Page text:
Pakistan airspace re-opens but 2,000 tourists still stranded in Thailand after airstrike

04-Mar-2019 Intellasia | Express | 6:00 AM Print This Post

FOUR Pakistani airports have begun partial operations on Friday after airspace was re-opened following clashes with India, but travel chaos is still expected for days to come.

About 2,000 tourists from Europe were today still stranded in Thailand’s capital Bangkok after the airspace was closed earlier this week. Pakistan’s Civil Aviation Authority said services would resume fully by Monday, following their suspension after military tensions with India erupted earlier this week. A spokeswoman said Karachi, Islamabad, Peshawar and Quetta airports would begin some flights on Friday from 11am (4pm local time) with the remainder opening next week.

She said: “These four airports will resume flight operations partially today.”

She said airspace for all commercial flights would be re-opened on March 4 at 8am GMT (1pm local time).

The decision to re-open Pakistani airspace came amid signs that the conflict between the two nuclear-armed neighbours was cooling with an Indian pilot shot down and captured by Pakistani forces this week due to be returned home on Friday.

The closure of Pakistan’s airspace has disrupted not just the country’s own air transport but also flights worldwide as airlines were forced to cancel or reroute flights to other destinations that pass over Pakistan.

This week flights between Asia and Europe were severely affected by the closure, with thousands of passengers stranded, although airlines were later able to reroute many flights through China that normally pass over Pakistan.

About 2,000 travellers were still stranded in the Thai capital Bangkok, airline officials said.

Thai Airways International cancelled more than a dozen flights to European citiesincluding London, Paris, Milan, Zurich and Frankfurtafter Pakistan closed its airspace on Wednesday amid rising tensions with India.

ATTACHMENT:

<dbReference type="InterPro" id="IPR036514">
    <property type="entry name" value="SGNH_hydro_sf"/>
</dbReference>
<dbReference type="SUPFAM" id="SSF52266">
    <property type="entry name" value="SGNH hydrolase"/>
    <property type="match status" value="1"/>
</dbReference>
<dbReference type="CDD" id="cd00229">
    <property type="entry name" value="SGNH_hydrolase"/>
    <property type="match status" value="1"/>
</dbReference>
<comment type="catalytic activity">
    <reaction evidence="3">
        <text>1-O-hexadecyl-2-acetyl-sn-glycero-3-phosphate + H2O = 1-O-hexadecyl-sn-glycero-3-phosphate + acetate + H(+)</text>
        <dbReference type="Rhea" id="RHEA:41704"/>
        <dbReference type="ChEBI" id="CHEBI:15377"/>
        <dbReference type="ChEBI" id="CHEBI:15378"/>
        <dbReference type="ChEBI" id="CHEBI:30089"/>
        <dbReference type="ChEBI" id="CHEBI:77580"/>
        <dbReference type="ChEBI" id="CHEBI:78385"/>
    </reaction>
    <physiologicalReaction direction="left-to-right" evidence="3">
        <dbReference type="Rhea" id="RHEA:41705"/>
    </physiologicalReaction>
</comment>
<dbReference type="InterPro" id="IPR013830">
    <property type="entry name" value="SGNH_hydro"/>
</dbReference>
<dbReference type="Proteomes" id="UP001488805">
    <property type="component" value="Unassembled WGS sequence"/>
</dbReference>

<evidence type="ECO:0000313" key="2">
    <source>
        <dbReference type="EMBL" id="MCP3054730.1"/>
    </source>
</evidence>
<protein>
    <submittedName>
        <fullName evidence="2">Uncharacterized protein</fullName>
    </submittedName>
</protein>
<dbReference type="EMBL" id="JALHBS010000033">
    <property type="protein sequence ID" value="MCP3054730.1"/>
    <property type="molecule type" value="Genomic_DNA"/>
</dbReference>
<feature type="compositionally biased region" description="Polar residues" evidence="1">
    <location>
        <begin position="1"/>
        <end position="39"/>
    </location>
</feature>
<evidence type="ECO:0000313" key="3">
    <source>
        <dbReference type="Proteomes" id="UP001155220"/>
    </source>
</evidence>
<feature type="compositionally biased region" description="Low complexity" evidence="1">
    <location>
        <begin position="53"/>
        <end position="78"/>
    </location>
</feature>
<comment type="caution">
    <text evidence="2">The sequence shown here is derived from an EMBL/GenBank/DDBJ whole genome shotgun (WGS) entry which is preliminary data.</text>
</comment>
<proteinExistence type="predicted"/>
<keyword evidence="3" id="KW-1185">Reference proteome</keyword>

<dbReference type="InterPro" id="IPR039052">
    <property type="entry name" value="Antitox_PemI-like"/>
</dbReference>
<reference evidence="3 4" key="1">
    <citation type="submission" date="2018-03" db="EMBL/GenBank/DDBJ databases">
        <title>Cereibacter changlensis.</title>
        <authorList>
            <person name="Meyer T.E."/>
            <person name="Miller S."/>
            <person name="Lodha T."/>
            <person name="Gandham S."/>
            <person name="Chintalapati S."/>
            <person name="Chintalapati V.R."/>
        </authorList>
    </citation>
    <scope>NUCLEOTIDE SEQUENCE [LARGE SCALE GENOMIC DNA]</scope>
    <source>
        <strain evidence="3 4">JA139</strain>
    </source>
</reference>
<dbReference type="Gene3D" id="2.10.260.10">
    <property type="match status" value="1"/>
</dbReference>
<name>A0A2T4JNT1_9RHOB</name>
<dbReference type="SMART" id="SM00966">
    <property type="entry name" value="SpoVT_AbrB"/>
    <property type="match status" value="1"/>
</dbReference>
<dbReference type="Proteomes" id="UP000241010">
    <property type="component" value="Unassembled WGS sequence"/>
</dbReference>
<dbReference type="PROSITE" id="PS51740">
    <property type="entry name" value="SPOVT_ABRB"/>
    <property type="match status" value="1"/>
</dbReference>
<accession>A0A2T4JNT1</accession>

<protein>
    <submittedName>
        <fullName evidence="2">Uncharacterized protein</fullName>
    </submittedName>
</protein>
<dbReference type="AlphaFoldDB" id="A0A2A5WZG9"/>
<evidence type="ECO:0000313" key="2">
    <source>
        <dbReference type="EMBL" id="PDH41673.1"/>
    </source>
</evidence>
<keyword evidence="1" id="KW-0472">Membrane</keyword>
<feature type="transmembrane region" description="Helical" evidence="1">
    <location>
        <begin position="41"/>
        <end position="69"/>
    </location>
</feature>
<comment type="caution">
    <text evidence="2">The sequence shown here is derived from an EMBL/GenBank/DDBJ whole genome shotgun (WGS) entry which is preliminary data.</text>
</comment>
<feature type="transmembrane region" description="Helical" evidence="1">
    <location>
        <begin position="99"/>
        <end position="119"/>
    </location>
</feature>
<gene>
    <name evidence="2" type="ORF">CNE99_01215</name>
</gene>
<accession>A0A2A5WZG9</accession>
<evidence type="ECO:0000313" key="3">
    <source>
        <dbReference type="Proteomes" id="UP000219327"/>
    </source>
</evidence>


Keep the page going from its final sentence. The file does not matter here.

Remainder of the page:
“There are still about 2,000 passengers,” Thai Airways President Sumeth Damrongchaitham told reporters at a briefing to announce the company’s financial results.

The backlog would be cleared over the next two or three days, he said.

Nearly 5,000 passengersmost of them flying on Thai Airways and Taiwan’s EVA Airwaysscrambled to find alternative flights from Bangkok’s Suvarnabhumi International Airport after Pakistan closed its airspace on Wednesday.

Thailand is among the world’s most popular tourist destinations, drawing more than 38 million visitors last year, about 6.8 million of them from Europe.

Rival carriers like Singapore Airlines re-routed their European flights to avoid the affected airspace, but Thai Airways did not have routes over Iranian or Turkish airspace, Sumeth said.

Thailand’s national carrier eventually gained permission from China to use its airspace and resumed flights to Europe on Thursday evening.

The financial cost of the flight disruptions was still being assessed and could be covered by insurance, Sumeth said.

Investors pushed Thai Airways stock down over 3 percent on Friday after the state-owned airline reported a wider loss of GBP 277.3million (11.6 billion baht) in 2018 due to higher fuel expenses.


Category: Thailand

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